After going to a variety of doctors a few years ago, the best they could come up with was that I was biologically predisposed for depression.

SG said...

If anyone really believes clinical, diagnosed major depression or bipolar disorder are caused by SGA or vice versa, they are simply wrong. Both of those diseases are caused by a lack or excess of certain chemicals in the brain, much like diabetics have too much glucose in their blood.

There is a very unfortunate stigma about mental illness. I've had people tell me to "snap out of it." Of, if only I could, when I'm depressed. If only I could remain in my mildly manic states, where I have wonderful energy and great ideas and am so happy and full of life. If I was a diabetic, people would be understanding.

But I am who I am, and I didn't choose to have bipolar disorder, just like many of you aren't depressed because you are SGA. Anyone with a diagnosis of depression or any other related illness from a medical professional didn't bring it upon themselves because of their personal incongruity of being SGA and having a testimony of the gospel. You can't give yourself cancer from it; how can you give yourself major depression from it?

Distinguishing Preoccupation said...

Forrester, I don't know that I've read your blog before, but it seems really honest and I enjoyed reading your words.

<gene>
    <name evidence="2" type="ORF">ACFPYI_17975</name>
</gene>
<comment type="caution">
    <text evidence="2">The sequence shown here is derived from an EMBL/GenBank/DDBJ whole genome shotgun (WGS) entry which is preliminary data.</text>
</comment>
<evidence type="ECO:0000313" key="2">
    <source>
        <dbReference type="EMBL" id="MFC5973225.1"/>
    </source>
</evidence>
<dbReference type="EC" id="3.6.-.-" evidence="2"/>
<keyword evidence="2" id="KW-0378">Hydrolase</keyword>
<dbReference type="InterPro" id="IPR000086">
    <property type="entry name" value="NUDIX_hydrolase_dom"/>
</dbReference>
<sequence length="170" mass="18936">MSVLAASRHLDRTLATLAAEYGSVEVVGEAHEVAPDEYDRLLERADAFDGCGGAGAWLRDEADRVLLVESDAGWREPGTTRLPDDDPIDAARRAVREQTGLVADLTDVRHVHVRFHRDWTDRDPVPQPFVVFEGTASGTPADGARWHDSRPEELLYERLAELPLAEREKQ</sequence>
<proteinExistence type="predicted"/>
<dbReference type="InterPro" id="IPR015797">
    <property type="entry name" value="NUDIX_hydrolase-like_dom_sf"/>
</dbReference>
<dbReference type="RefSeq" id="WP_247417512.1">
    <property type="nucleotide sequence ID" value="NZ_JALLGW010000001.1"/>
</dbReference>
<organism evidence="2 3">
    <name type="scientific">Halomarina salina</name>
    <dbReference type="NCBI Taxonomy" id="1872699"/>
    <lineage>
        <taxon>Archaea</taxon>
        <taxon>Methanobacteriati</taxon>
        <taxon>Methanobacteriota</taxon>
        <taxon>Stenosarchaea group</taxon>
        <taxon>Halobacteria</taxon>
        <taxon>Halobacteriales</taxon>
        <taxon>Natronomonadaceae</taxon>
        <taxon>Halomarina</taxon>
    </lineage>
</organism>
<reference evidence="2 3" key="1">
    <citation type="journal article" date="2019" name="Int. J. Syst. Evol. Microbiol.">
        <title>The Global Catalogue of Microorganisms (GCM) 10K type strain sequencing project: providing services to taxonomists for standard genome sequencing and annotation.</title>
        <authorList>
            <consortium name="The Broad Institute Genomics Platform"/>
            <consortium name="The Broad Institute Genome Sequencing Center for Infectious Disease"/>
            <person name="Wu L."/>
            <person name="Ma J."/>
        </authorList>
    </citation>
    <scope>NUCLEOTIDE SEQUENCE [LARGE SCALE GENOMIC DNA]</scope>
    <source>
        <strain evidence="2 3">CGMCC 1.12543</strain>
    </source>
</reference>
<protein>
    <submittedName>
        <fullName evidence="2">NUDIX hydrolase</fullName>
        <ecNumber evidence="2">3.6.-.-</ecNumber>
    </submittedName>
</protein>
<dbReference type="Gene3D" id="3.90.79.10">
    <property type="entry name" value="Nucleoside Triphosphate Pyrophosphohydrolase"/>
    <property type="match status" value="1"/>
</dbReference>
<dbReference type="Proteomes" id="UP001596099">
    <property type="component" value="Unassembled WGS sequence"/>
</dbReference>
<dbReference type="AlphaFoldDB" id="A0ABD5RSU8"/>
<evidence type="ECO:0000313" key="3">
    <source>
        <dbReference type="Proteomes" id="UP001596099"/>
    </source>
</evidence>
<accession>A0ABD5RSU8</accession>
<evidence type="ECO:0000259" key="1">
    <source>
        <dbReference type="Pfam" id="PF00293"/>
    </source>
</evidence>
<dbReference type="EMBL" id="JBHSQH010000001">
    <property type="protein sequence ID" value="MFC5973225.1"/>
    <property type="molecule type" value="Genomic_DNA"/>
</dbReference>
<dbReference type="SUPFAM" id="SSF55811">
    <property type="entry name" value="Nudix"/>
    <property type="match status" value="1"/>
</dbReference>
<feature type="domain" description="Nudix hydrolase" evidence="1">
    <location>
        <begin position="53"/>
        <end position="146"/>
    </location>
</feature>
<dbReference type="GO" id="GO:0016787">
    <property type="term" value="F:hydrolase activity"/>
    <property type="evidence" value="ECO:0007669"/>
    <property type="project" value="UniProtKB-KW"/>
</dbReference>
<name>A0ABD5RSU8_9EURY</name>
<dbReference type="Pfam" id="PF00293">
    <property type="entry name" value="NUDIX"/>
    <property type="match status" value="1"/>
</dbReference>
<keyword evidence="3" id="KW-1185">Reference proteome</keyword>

Depression is a beast, I wish you the best of luck in figuring out how to live and work through it. I have been in and out of counseling for depression and a variety of other issues over the years. My father has clinical depression and his brother has a horrible case of manic depression. My mother, brother, and sister have also been on anti-depressants in the past. I am no stranger to the world of counseling and depression. As for me, I don't know that marriage will ever work simply because I don't know that I'd ever find a woman who would take me and I'd be too afraid of getting a divorce later on. Anyway, I'm not here to talk about marriage. I believe you when you say that you don't feel trapped in your marriage and beliefs. These are things that truly bring a measure of happiness to your life. You do mention that you have guilty feelings about your attractions, yet you also acknowledge that you didn't ask for these feelings. You also say that you don't live a dichotomous life, but I can't help but feel that having that kind of conflict leads to dichotomous thinking. "I hate these feelings I have because they conflict with what I want and something that brings me joy and they could potentially hurt those that I love." Yet at the same time you feel guilt or shame. Guilt is a feeling reserved for things that ARE our fault.

So my question for you in all of this is, do you think that maybe part your depression comes from a dislike for yourself because you have these feelings? Like something that just built up over time and suddenly it became something that is a dominating presence? Like years of smoking that suddenly lead to a cancer? I ask this because that is how I felt for a very long time. I used to hate myself and I didn't even realize it. I hated that I had these feelings. Loving yourself unconditionally doesn't mean giving into these feelings or accepting a gay lifestyle as something you'll pursue, but rather loving yourself as God loves you, the flawed human that he made. For me, that made all the difference in understanding God's love for me and helping me to be happy.

Anyway, I really enjoyed reading your posts here. Thanks.

-Caspian

Since July 15, 2007